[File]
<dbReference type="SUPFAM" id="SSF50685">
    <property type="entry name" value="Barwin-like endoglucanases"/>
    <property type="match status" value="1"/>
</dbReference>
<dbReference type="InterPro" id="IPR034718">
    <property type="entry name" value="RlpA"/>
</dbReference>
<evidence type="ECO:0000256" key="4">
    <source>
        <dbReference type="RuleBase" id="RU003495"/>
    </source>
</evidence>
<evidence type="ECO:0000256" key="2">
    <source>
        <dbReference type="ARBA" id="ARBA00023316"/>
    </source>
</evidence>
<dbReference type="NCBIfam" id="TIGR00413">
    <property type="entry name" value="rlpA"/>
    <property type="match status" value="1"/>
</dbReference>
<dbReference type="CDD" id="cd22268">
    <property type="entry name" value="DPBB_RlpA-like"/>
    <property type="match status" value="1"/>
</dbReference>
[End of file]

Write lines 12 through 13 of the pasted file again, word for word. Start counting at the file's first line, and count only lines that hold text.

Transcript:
</evidence>
<evidence type="ECO:0000256" key="2">